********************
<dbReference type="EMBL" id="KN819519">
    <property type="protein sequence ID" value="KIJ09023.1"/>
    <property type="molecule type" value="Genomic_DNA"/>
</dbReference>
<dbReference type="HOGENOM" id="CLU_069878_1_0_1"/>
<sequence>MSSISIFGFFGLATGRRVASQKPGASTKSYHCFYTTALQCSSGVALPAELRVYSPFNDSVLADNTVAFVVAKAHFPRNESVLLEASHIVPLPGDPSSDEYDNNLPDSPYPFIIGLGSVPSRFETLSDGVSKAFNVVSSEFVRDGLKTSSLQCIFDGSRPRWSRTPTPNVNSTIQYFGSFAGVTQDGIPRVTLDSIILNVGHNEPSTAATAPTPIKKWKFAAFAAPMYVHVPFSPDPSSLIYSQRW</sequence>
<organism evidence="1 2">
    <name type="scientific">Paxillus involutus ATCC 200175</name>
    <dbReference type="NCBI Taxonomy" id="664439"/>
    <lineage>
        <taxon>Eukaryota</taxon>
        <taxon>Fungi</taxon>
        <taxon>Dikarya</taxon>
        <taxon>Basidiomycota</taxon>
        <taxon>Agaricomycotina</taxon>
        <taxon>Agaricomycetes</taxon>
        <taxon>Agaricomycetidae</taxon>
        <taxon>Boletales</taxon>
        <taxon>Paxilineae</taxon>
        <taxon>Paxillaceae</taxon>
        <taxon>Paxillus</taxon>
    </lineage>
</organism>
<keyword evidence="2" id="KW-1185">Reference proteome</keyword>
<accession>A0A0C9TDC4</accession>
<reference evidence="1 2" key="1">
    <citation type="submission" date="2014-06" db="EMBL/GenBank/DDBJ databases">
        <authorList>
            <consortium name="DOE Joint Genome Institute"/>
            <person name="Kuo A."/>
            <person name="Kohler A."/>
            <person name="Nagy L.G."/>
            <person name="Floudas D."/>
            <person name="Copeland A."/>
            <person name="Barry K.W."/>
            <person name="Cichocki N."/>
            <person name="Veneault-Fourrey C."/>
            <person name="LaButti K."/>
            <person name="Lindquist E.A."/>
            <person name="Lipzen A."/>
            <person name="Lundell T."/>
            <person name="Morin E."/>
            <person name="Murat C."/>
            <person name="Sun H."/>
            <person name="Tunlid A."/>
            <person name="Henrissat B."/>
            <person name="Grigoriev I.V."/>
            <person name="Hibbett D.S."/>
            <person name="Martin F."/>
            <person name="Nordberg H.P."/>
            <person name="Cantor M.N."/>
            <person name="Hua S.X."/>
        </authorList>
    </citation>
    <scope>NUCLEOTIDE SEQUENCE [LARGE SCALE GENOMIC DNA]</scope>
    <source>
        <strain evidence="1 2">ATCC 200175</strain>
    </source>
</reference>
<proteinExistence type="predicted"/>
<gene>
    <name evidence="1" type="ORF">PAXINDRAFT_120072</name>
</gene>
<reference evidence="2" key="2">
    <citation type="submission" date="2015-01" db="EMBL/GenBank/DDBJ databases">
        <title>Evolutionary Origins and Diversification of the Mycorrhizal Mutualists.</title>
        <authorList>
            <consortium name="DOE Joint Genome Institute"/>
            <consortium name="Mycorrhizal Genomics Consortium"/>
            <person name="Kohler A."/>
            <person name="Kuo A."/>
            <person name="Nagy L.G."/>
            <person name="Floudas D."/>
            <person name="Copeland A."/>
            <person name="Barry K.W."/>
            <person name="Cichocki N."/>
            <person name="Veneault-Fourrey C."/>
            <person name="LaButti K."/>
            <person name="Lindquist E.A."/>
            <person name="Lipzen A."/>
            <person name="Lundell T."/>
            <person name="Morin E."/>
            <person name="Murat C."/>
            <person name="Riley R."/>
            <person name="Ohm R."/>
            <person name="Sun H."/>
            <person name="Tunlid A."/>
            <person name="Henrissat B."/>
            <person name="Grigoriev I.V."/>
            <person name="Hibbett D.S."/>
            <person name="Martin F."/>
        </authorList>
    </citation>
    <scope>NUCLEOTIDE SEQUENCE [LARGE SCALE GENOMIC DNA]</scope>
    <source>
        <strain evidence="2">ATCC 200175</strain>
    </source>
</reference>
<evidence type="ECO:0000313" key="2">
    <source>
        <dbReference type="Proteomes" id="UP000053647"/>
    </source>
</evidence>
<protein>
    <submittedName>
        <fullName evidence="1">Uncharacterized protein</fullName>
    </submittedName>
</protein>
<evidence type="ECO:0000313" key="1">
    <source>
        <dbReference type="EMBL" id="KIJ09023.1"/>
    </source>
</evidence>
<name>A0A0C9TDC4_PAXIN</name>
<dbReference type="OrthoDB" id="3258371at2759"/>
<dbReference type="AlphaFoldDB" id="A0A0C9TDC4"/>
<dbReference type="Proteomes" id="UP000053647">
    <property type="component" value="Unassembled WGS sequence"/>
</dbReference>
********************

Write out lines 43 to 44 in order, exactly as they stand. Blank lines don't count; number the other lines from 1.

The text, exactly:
            <person name="Murat C."/>
            <person name="Sun H."/>